CHICAGO May 1 Large banks in the United States are testing programs that would add protections for funds posted by clients to back derivatives trades, to help avoid the types of losses clients suffered when MF Global collapsed, a regulator said on Tuesday.
MF Global's failure in October left clients with large losses after the bank dipped into a pool of client funds and used the money for its own purposes as clients fled the firm and counterparties pulled back exposures on concern about the bank's exposure to risky European debt.
The client money was held to back futures positions on exchanges, for which MF Global acted as the clearing agent and managed the collateral backing the positions.
The Futures Industry Association, a trade organization, and banks are now testing various programs, including the possibility of funds being posted directly with clearing agents or banks building more robust protections that control access to the client funds, said Gary Barnett, director of the Commodities Futures Trading Commission.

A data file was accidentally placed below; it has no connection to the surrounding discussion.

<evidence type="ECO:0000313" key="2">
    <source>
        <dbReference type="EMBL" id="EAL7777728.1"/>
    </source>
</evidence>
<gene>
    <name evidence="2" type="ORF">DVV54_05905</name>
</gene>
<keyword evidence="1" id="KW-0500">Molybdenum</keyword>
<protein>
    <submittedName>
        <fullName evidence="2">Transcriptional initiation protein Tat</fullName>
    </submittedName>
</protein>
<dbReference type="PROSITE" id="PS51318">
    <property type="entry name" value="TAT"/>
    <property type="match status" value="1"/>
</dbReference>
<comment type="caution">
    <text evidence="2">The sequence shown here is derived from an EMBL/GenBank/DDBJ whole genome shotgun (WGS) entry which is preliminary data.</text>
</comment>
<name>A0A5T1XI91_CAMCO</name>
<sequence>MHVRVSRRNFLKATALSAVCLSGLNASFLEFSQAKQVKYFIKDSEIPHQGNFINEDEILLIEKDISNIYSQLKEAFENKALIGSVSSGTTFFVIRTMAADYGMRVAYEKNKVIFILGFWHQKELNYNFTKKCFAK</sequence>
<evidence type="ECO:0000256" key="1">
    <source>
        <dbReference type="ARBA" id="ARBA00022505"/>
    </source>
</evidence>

Barnett was speaking at the annual meeting of the International Swaps and Derivatives Association, the trade group for privately traded derivatives, in Chicago.
The FIA and banks with the largest clearing arms, however, have said they view full segregation of the funds as being unachievable, and are exploring other alternatives that offer additional protections, he added.
"Most efforts are going in that direction," Barnett said.
This may include enforcing greater separation of the duties of a bank's front-, middle- and back-office staff.
Regulators may also require greater reporting from banks on the fund segregation and may require that banks make additional disclosures to clients about how the funds are being segregated and risks associated with the process, Barnett said.